(NOTE: Papadopoulos guilty plea supporting document goes out of the way to not name his campaign supervisor. His department head was Jeff Sessions, now the attorney general in charge of the Department of Justice.)
* Additional timeline events in italics
By taking the double helix approach to the indictments and the guilty plea, the special prosecutor has insured that the phrases “Trump campaign”, “Russia” and “disparaging information on Hillary Clinton” keep coming up. Mueller’s team is more politically savvy than many think; an added example is going after Paul Manafort for money laundering.
Manafort and his associate Richard Gates are also charged with conspiracy, and failing to register as agents for foreign governments. The low hanging fruit is the money laundering. This is a warning shot. The charges against Manafort are consistent with what the government could and would use against the Trump Organisation to show money laundering in real estate deals.
The Trump Organisation uses some 200 limited liability shell companies, a business approach frequently used to hide tax liability. The Manafort indictment accuses him of doing exactly this with revenue paid by pro-Russian Ukrainian and Eastern European clients for political consulting. The similarity is surely not lost on anyone.
It also serves to remind people that Manafort’s selection to run the campaign in the months before the convention seemed odd because he had been out of US politics for several years while involved with the Russian sphere in eastern Europe. Since the first claims by the US intelligence agencies of Russian involvement, Manafort’s Russian connections have been much discussed. Manafort worked for Trump for nothing. The money laundering indictment suggests how he could afford to do this.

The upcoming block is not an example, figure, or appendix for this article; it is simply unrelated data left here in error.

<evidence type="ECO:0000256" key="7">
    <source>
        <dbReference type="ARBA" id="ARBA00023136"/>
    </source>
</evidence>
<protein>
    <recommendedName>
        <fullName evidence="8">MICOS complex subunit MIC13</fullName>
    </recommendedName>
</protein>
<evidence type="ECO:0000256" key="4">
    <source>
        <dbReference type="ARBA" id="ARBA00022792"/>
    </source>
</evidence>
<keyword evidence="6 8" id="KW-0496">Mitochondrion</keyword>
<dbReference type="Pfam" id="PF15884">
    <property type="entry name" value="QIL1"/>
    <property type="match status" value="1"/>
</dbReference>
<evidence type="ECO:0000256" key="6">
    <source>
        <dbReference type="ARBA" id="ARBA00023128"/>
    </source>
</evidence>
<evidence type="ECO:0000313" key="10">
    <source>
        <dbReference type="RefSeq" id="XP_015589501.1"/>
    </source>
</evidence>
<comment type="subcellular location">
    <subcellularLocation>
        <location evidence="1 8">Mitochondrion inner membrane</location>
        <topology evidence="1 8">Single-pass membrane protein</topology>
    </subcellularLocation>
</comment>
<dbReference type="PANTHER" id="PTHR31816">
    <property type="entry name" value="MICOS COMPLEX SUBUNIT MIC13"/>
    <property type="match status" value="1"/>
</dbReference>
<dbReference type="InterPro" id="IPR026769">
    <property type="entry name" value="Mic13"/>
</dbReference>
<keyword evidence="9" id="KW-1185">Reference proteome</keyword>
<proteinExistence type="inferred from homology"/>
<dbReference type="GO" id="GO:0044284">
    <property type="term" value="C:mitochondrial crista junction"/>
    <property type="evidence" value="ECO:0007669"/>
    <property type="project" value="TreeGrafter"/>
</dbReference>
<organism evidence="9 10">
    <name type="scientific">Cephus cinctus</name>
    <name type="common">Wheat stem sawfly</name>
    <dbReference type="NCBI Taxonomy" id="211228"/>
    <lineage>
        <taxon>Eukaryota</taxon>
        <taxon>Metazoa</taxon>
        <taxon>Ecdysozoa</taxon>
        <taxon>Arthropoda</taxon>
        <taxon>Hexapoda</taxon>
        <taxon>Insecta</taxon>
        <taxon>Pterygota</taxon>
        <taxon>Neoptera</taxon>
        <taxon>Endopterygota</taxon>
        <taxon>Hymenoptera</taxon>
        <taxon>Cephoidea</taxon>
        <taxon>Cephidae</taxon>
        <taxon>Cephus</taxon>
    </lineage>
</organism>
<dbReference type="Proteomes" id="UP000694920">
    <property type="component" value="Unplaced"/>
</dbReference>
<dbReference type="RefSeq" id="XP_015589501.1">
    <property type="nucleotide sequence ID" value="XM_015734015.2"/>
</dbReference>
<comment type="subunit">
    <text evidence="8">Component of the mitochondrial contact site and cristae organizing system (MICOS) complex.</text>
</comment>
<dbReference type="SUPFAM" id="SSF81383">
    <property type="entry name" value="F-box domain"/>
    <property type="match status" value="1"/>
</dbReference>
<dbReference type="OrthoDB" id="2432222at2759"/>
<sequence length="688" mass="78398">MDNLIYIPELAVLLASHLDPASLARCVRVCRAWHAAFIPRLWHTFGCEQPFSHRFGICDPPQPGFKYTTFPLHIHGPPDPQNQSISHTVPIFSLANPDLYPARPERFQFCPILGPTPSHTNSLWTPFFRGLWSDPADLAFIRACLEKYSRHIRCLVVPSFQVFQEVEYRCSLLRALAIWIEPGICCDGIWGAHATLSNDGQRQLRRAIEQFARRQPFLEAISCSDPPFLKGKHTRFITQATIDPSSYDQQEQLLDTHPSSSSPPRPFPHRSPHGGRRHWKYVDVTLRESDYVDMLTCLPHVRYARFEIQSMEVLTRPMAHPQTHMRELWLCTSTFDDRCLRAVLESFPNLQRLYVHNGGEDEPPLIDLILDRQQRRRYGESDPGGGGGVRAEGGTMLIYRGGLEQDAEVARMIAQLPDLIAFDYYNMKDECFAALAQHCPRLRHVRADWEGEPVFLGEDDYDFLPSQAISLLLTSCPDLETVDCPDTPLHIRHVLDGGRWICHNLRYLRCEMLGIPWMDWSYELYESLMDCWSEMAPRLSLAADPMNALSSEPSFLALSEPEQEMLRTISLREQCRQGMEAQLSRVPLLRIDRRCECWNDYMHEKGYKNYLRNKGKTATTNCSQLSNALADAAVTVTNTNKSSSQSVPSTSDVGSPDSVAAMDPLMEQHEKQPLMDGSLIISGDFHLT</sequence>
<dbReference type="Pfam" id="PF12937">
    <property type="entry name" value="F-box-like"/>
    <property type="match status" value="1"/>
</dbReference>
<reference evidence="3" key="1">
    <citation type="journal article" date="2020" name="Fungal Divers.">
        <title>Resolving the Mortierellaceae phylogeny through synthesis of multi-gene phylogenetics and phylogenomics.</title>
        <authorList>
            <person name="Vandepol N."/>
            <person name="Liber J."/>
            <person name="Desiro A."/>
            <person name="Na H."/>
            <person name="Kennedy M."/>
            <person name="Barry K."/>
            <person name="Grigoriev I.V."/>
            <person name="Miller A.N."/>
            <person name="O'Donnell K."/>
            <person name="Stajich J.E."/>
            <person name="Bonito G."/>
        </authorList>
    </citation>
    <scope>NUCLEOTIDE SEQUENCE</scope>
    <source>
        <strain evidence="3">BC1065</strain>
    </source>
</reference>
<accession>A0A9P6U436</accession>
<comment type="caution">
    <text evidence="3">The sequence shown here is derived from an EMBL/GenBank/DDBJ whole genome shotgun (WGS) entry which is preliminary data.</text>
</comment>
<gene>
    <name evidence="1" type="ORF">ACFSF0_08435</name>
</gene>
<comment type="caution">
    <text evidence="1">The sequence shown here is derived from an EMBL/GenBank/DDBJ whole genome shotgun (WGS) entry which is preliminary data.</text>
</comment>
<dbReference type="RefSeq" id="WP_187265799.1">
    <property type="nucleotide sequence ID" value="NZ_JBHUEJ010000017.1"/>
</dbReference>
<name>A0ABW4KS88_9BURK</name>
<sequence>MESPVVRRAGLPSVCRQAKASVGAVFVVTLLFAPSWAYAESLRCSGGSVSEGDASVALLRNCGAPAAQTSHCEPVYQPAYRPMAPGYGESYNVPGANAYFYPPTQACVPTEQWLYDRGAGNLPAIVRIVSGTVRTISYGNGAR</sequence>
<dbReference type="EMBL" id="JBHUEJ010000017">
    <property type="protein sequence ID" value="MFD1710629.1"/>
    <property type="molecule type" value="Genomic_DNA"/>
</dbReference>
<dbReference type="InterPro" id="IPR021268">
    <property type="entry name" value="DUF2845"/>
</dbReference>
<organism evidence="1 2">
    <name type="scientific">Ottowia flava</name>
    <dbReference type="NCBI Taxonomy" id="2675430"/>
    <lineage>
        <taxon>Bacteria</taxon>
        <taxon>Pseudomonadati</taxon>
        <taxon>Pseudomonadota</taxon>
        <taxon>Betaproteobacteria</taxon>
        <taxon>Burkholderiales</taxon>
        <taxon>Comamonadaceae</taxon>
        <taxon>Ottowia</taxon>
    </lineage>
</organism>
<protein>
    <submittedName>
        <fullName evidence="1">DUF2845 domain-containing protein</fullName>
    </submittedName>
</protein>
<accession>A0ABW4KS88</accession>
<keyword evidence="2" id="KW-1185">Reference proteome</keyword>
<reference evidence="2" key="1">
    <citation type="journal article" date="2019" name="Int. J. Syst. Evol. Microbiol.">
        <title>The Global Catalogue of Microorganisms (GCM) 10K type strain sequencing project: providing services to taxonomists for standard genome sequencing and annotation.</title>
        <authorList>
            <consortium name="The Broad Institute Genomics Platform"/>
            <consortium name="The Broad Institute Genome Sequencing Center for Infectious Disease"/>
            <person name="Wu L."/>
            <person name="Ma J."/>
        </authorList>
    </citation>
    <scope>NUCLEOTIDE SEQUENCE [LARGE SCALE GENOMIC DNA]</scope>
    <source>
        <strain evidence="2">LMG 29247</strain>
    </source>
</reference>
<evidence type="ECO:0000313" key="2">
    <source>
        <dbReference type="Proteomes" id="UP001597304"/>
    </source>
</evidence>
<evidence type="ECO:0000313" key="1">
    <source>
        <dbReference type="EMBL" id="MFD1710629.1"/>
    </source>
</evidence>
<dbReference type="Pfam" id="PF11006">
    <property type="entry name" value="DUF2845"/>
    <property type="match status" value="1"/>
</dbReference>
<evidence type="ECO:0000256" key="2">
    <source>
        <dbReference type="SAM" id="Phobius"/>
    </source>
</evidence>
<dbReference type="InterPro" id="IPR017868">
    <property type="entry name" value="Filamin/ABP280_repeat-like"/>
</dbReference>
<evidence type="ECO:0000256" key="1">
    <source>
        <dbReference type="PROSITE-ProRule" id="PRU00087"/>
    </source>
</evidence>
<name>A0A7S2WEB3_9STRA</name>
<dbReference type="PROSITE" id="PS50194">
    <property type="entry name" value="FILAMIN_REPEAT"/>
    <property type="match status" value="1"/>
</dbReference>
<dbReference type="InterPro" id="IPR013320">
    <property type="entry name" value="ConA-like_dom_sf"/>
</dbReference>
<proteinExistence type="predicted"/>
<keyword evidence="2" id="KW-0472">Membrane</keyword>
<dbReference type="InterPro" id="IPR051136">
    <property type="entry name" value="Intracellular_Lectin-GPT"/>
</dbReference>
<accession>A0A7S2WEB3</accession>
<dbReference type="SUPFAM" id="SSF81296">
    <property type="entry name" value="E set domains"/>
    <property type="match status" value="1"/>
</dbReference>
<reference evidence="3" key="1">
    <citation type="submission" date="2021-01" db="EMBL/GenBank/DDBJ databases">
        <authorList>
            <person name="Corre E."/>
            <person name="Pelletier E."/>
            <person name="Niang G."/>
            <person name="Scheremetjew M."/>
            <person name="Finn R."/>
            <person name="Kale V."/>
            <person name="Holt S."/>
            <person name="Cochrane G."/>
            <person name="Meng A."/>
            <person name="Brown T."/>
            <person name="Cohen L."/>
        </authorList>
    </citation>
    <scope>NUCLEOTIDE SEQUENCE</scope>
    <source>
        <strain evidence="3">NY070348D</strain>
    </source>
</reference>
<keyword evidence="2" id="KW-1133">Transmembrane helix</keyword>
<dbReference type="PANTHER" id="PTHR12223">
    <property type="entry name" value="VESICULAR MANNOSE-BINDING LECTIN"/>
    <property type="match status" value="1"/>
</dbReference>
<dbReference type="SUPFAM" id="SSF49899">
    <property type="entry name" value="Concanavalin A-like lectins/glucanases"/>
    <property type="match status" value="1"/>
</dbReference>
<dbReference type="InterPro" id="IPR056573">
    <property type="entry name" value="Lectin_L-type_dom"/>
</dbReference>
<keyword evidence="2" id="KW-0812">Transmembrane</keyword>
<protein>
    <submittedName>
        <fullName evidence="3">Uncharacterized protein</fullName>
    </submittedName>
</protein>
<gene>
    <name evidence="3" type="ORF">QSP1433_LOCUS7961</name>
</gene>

After the FBI raided Trump’s home a few months ago, he said: “I thought it was a very, very strong signal, or whatever. I know Mr Manafort—I haven’t spoken to him in a long time, but I know him. He was with the campaign, as you know, for a very short period of time, relatively short period of time.”
He ran the campaign for nearly six months at a critical period. By their own admission, members of Team Trump credited Manafort for being “in charge” of Trump’s political operation, “leading” the campaign team.
Sean Hannity, a Trump media cheerleader at the time of the political convention, retweeted Newt Gingrich, another Trump cheerleader, that “nobody should underestimate how much Paul Manafort did to really help get this [Trump] campaign to where it is right now”.
When someone gets in trouble, Trump claims he never knew him. Manafort had lived in Trump Tower since 2006 and chaired Trump’s campaign through most of the primaries and into the convention, but Trump described their relationship as being “for a very short time”. Felix Sater, Sergei Milian, Carter Page, Rick Gates and now George Papadopoulos all described as “nothing burgers” as soon as their names were of interest to the FBI or other authorities.
Rick Gates, in addition to working with Manafort, lingered around in a number of positions, visiting the White House numerous times. Six former Trump campaigners helped start the nonprofit group America First Policies to support the president’s agenda shortly after his inauguration. Gates was one of them.